Shoulder: Strong, well muscled, long and sloping.

Upper arm: Sloping, fitting to the ribcage.

Elbow: The point of the elbow should be on perpendicular line from the rear point of the shoulder blade to the ground.

Forearm: Strong, straight, with strong and well marked sinews.

Metacarpus (Pastern): Well proportioned, lean, of good length and slightly sloping.

Forefeet: Strong, slightly oval shaped; well arched with tight toes and strong nails well curved towards the ground. Colour of nails is white, yellow or brown, of a more or less dark shade depending on the colour of the coat; pads elastic and lean.


Thigh: Long, parallel, muscular, with a rear edge almost straight.

Stifle (Knee): Well angulated.

Lower thigh: Strong.

Hock joint: Broad.

Metatarsus (Rear pastern): Relatively short and lean.

Hind feet: With all the characteristics of the forefeet: they have dewclaws, the absence of which is not a fault. Double dewclaw is tolerated.


Extended and fast trot, with powerful propulsion from the hindquarters, head raised and nose held high in such a way that, when hunting, the nose is higher than the topline.


Tough but elastic; finer on the head, the throat, the armpits and on the lower parts of the body. The visible pigmentation must be of a corresponding colour with the coat, and never show black spots. The pigmentation of the mouth is pink; in the roans or white and chestnut coloured dogs they sometimes show brown or pale chestnut spotting.


Hair: Short, dense and glossy, finer and shorter on the head, the ears, front part of the legs and feet.

Colour: White. White with patches of varied size of an orange or more or less dark amber colour. White with more or less large brown patches. White speckled with pale orange, i.e. orange roan. White speckled with brown, i.e. liver roan. In this last combination, a metallic sheen is appreciated, and a warm shade of brown is preferred, recalling the colour of a monk’s frock. A symmetrical facial mask is preferred, but the absence of a mask is tolerated.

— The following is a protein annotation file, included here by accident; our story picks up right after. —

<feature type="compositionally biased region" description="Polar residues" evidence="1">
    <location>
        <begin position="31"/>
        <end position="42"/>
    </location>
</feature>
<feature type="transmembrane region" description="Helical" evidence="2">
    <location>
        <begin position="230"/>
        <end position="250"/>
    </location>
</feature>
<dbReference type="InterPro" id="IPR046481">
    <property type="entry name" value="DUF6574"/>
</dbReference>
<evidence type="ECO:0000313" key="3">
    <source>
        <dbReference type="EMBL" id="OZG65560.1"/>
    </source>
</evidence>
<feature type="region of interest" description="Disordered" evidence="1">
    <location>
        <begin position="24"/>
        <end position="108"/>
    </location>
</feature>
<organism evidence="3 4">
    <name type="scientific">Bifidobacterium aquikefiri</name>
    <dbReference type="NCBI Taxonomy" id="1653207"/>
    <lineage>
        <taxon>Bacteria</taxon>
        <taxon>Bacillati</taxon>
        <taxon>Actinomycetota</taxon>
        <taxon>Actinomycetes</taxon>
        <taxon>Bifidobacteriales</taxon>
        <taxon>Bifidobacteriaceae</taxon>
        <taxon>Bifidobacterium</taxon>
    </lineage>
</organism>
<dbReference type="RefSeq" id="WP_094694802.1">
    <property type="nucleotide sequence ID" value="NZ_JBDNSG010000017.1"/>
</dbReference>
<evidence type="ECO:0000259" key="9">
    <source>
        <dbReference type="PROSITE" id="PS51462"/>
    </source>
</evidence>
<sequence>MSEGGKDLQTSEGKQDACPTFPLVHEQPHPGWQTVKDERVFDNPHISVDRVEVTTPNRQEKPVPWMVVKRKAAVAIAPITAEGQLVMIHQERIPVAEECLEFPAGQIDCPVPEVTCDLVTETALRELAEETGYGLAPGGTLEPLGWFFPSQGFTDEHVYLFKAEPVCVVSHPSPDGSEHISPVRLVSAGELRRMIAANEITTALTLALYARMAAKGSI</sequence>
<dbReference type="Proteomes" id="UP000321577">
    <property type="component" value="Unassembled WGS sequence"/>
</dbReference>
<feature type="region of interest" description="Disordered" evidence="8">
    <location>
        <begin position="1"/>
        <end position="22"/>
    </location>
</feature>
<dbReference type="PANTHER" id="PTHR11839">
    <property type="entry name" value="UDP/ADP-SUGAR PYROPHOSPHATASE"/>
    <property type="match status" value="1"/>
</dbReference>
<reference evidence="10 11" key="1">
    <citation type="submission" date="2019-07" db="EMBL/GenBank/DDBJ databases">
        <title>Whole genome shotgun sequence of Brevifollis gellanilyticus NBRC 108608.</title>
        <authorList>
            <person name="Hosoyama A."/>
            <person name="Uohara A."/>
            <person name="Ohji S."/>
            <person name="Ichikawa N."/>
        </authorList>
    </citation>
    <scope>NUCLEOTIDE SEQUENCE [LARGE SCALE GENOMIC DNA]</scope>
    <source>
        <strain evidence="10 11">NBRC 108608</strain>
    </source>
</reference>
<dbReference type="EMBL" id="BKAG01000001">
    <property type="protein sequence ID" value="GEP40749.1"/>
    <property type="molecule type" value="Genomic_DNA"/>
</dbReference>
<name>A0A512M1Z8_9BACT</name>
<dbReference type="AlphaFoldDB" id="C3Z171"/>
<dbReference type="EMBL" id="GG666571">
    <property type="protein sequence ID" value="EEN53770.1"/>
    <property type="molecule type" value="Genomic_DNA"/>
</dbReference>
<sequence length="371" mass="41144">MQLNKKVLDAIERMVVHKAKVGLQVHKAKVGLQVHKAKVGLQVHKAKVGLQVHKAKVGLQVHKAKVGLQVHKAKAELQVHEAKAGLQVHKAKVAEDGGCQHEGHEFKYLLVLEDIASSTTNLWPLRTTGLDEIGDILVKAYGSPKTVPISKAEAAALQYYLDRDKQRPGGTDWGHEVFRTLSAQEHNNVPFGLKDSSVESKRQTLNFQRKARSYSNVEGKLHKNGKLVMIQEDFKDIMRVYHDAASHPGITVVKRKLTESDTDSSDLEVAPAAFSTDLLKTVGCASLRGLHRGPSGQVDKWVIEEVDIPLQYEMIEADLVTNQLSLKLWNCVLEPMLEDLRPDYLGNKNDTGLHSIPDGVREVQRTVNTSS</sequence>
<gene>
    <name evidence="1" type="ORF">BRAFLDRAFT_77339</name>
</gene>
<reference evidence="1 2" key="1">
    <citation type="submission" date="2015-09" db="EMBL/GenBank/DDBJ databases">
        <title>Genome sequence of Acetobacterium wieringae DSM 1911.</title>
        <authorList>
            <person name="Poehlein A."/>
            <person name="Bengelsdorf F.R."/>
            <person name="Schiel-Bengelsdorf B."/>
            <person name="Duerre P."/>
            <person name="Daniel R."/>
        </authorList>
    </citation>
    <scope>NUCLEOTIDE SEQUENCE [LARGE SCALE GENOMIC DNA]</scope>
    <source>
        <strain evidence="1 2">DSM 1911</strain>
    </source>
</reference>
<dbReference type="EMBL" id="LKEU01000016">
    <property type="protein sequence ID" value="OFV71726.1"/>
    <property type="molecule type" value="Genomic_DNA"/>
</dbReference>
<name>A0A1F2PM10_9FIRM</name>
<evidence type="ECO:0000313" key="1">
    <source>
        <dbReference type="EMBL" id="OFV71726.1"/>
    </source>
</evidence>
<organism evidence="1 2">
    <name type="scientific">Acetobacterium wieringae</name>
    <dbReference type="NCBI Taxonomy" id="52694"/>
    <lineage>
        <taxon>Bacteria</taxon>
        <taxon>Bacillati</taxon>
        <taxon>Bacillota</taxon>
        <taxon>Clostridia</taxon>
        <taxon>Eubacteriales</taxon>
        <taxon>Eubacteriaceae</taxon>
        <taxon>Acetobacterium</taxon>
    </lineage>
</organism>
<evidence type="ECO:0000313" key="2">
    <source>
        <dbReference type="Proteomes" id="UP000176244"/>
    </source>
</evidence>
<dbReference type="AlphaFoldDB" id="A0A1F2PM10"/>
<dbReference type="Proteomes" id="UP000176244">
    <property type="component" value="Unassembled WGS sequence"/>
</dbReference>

Height at the withers: 55 – 67 cm. Preferred size for males: 58 – 67 cm. Preferred size for females: 55 – 62 cm. Weight: Between 25 and 40 kg depending on size.


Any departure from the foregoing points should be considered a fault and the seriousness with which the fault should be regarded should be in exact proportion to its degree and its effect upon the health and welfare of the dog and on its ability to perform its traditional work.


Accentuated undershot mouth. · Excessive amount of skin causing an exaggerated dewlap or an un-divided dewlap and too many wrinkles on the head. · Size, 2 cm above or below the standard height at the withers. · An upturned tail is highly undesirable.


Aggressive or overly shy dogs. · Any dog clearly showing physical or behavioural abnormalities shall be disqualified. · Split nose. · Convergence of cranio-facial axes. · Overshot mouth. · Wall eye. · Coat black, white and black, tricolour, fawn, hazel, unicolour and tan markings. · Absence of pigmentation (Albinism). · Pigmentation of skin and annexes with traces of black.


Male animals should have two apparently normal testicles fully descended into the scrotum. · Only functionally and clinically healthy dogs, with breed typical conformation, should be used for breeding.

*Regardless of the provisions of the current KUSA-adopted standard, docked and formerly docked breeds may be shown at all FCI- and KUSA-licensed shows in South Africa, whether their tails are docked, or natural. Under no circumstances are judges permitted to discriminate against exhibits on the grounds of docked, or natural tails and equal consideration for awards must be given to either.